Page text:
Step 3: Run 12-gauge speaker wire from the subwoofers to the amplifier. Connect the wiring up from the amplifier and the subwoofer.

The subwoofers and amplifier should have spots marked Input and Output as well as an indication of whether the spot corresponds to the Right or Left Subwoofer.

Match these up, bearing in mind that the amplifier provides the output while the subwoofers receive input.

Method 3 of 4: Apply deadening foam to your car’s interior

Turn your car into a virtual music studio with the installation of deadening foam. This filters out intrusive background noise from traffic, so your tunes ring loud and true. Deadening foam usually comes in rolls with an adhesive backing that sticks right to your desired surfaces.

Common places to install deadening material are inside the door panels, floorboards, and inside the trunk. Some music aficionados, however, go all out in installing deadener – also lining beneath the car’s hood and on the roof from the interior.

This sound-deadening foam will not only make your music seem louder and crisper, but it will also make your car sound quieter when it is running.

Step 1: Measure and cut the deadening foam. To apply deadening foam sheets, first measure the regions you wish to soundproof and cut out the size needed with a pair of scissors.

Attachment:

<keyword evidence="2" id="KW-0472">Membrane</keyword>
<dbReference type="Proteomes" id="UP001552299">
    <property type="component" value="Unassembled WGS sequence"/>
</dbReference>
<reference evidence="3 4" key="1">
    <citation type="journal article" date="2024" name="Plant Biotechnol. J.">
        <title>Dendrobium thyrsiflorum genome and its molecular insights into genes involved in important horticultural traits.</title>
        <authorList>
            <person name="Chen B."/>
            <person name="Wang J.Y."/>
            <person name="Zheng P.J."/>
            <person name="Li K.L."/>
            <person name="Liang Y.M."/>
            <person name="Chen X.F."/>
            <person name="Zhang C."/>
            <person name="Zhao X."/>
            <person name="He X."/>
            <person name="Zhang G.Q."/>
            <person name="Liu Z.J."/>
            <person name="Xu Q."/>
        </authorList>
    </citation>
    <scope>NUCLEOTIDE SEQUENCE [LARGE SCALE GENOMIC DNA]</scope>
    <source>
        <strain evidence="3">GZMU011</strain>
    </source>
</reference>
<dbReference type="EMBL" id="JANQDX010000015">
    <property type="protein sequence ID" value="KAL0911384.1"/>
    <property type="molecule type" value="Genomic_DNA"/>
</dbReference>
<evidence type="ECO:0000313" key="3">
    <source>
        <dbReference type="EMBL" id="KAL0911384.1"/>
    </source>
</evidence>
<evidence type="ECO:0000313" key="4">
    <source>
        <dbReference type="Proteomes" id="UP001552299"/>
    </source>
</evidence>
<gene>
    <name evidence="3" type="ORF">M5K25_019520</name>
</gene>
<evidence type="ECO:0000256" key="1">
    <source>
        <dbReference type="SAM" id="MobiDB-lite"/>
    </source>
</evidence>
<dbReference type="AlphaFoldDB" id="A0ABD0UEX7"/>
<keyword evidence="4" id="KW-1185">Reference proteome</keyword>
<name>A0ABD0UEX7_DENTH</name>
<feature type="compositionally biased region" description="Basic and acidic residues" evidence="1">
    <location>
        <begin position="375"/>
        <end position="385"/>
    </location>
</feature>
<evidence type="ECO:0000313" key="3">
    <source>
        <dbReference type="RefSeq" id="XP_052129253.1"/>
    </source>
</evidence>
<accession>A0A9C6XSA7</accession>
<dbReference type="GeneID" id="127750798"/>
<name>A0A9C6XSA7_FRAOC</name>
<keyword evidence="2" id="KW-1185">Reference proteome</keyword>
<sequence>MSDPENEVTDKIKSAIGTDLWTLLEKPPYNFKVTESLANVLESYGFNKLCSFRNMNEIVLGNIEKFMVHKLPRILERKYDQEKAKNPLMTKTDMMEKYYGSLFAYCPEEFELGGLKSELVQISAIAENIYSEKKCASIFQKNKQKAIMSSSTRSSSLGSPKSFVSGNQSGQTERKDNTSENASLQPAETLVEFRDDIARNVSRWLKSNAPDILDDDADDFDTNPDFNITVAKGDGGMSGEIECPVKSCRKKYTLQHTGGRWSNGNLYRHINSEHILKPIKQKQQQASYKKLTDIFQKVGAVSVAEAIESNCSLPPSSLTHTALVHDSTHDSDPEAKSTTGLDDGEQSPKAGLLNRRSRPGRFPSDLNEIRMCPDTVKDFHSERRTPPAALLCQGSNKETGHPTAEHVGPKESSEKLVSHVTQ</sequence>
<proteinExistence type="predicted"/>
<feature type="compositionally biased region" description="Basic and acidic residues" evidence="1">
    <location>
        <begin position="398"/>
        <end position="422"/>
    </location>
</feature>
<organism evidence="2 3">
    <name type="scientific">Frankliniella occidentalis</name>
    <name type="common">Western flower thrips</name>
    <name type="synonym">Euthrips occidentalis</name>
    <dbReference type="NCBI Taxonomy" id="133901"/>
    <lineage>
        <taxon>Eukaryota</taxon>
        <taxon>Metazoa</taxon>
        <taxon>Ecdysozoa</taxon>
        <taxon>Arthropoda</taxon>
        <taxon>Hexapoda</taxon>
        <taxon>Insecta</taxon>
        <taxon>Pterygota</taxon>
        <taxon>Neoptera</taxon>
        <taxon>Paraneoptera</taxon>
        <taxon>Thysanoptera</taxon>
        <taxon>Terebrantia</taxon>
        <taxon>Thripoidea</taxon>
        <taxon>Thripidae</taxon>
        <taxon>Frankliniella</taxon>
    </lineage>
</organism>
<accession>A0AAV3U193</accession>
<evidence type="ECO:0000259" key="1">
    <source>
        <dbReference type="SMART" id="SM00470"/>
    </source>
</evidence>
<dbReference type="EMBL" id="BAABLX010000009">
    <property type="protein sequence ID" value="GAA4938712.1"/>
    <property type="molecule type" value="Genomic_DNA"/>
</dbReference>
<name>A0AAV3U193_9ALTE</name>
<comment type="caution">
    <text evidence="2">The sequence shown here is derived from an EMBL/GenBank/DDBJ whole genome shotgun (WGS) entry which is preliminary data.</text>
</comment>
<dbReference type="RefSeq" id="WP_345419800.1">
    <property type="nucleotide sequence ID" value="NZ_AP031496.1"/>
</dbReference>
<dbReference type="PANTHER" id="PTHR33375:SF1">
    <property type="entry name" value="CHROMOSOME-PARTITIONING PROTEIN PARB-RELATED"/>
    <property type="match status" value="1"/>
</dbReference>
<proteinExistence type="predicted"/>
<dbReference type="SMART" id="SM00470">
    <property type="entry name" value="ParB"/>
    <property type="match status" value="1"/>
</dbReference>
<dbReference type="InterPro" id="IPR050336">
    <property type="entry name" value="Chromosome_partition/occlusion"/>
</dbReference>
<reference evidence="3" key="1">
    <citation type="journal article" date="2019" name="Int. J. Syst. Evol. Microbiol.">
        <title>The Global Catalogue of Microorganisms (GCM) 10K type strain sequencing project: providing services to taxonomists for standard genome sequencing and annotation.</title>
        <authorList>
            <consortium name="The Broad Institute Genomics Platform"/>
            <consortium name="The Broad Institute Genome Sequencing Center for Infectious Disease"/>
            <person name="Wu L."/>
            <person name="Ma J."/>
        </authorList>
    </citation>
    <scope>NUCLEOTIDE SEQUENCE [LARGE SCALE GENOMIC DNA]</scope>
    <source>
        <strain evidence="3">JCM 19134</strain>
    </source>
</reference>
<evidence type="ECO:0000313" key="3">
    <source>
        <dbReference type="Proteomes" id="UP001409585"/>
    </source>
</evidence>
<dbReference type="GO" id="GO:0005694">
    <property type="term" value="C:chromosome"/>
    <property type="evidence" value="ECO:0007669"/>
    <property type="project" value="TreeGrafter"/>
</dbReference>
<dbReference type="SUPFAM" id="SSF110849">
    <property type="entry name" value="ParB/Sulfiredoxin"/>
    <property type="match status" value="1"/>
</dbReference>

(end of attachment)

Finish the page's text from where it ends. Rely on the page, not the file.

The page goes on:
Step 2: Peel and press the first portion of foam into place. Peel the adhesive back away from one edge about an inch or two, and press it firmly to the surface to which you want it applied.

Step 3: Pull the backing off as you press the remainder of the foam down. For best results, slowly pull the adhesive away an inch or two at a time.

Smooth it into place as you work until the entire sheet has been applied.

Method 4 of 4: Turn to non-invasive add-ons

Nowadays, there is no shortage of digital gadgetry to augment your factory sound system’s range of functions.

Such non-invasive add-ons are portable and easy to use while greatly increasing your tune-playing ability. With such gadgets, you aren’t limited to AM/FM radio and CDs; you gain access to satellite radio stations and playlists you have stored on your smartphone or iPod.

Step 1: Consider different options. Investigate the different gadgets that will enhance your sound.

Some of these include portable satellite radios, which often attach to your dash and sync with Bluetooth stereos, coming with access to plenty of stations and the ability to pause and rewind.

Plug-and-play bluetooth kits insert directly into your stereo’s MP3/AUX input slot, so you can listen to songs from your smartphone through the stereo, while iPod adapters work in the same manner to hear iPod playlists.

With even just one of these augmentations to your car’s factory sound system, you can make a huge difference in the quality of your music’s sound or the range of music you can play. All of this comes without the hassle or expense of replacing the stereo system that came with your car. If you notice that your battery seems to be acting up after a new addition, be sure to have one of our mobile mechanics perform an inspection.

This article originally appeared on YourMechanic.com as How to Get Better Sound Out of the System in Your Car and was authored by Elan McAfee.